Of course, restreaming in a peer-to-peer network requires extra energy at the terminal side, but it’s a very small amount, according to Négru.

Using Quanteec’s software, it’s roughly 1% more energy on the side of the device, on top of that already being consumed in the streaming. But it creates significant savings via lowered CDN use.

Quanteec provides customers with a dashboard that lets them estimate how much energy they are saving using peer-to-peer solutions versus traditional CDN delivery.

Customers can get estimates based on three benchmarks: energy consumption stats provided by the International Energy Agency, The Shift Project or Dimpact. 

How much energy streaming video actually consumes is still not entirely known. P

rojects like Greening of Streaming, of which Quanteec is a member, are working hard trying to unknot the astonishingly complex problems of just where the energy is spent in the video delivery ecosystem.

But even using conservative numbers, Quanteec users can track notable energy savings on the server side. Quanteec is continuing to develop more accurate ways for customers to measure energy savings.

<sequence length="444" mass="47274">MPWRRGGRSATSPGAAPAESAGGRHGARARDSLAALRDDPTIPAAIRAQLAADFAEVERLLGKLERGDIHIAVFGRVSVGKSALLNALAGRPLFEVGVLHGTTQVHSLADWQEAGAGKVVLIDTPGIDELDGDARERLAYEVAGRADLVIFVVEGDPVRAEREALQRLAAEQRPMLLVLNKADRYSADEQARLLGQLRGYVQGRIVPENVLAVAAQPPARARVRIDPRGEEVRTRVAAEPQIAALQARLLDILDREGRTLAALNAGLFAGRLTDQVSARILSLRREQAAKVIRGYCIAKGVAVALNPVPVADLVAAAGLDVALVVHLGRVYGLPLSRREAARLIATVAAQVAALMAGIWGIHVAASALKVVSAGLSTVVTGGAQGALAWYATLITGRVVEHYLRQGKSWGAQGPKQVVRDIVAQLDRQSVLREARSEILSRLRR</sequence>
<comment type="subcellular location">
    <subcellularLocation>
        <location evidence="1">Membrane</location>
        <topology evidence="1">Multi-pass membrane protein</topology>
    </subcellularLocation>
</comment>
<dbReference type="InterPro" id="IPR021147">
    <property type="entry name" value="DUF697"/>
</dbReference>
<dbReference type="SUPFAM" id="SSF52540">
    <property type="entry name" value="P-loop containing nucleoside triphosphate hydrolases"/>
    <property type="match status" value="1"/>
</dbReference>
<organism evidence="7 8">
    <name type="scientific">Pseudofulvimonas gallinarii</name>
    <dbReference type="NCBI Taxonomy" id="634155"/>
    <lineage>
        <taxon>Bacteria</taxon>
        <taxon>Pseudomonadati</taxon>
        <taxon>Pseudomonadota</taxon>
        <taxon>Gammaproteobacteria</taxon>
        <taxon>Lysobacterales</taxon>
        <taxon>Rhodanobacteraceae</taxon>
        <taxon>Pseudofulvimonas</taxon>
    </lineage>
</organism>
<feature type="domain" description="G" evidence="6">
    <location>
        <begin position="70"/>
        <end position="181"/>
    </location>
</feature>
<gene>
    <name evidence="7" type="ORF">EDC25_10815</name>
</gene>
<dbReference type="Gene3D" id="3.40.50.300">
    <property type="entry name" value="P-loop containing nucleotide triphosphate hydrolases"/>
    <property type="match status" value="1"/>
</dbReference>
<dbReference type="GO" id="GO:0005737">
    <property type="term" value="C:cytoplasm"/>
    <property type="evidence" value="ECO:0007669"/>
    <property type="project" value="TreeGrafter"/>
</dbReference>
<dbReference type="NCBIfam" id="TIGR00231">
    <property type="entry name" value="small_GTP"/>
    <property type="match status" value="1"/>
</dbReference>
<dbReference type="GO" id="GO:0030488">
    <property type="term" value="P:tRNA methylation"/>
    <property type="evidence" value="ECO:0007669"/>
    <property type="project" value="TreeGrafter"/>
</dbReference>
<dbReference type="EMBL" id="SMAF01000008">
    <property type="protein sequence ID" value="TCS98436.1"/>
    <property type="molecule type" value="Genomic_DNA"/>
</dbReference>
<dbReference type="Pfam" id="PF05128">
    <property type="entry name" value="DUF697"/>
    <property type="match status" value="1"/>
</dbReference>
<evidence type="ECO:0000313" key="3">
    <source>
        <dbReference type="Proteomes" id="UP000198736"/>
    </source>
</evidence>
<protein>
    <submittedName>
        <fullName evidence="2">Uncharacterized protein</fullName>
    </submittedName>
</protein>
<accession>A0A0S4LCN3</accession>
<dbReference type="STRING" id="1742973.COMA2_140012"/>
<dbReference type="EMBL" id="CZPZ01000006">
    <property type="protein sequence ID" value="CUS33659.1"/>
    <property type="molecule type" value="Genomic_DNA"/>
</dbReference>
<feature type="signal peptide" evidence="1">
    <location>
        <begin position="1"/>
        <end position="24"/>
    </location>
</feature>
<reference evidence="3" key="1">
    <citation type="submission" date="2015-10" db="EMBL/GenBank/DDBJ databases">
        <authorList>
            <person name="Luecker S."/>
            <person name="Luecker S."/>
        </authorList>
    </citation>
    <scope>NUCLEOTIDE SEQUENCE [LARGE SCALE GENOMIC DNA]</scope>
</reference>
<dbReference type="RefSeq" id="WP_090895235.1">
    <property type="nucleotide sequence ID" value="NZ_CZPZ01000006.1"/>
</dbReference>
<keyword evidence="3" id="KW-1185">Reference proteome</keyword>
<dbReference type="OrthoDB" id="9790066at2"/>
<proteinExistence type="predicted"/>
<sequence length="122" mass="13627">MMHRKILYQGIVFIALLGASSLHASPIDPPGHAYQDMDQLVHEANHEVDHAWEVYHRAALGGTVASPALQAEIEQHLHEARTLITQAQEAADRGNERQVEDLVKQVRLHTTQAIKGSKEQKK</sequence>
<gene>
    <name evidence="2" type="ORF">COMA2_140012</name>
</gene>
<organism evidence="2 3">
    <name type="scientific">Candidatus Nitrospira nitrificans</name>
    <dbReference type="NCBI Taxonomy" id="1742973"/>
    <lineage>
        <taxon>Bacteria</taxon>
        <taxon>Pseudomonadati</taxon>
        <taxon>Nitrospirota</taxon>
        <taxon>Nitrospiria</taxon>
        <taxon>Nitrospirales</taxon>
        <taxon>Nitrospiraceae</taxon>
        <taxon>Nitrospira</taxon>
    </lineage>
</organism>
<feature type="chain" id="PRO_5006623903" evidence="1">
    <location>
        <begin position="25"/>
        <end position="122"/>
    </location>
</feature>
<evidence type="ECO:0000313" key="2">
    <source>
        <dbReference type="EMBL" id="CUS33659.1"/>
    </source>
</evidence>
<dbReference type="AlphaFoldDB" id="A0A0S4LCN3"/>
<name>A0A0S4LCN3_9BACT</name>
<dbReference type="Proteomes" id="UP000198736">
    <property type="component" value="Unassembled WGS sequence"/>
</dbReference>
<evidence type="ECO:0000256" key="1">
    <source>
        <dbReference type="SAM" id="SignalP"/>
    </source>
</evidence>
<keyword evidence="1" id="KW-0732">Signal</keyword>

“While we want to make sure the performance is there, that we can serve more people with fewer servers, on the streaming servers already deployed, we can achieve up to 90% data offload and up to 45% energy reduction.”

The resources in your pocket

For Négru, it’s about using resources more wisely. Being clever about your surroundings isn’t limited to natural ecosystems. He sees a wealth of existing resource sitting idle on everyone’s desks.

“We can continue with the traditional solution of deploying servers everywhere – there are servers deployed under the sea, in the Arctic Circle, we are thinking about colonising the Antarctic to deploy data centres there – or maybe we can use the resources already deployed more intelligently.

“Your smartphone, TV, laptop, tablet have already been produced. Why don’t we use the resources inside those devices and at maximum before deploying new servers all over the world?”

This feature was first published in the Spring 2024 issue of FEED.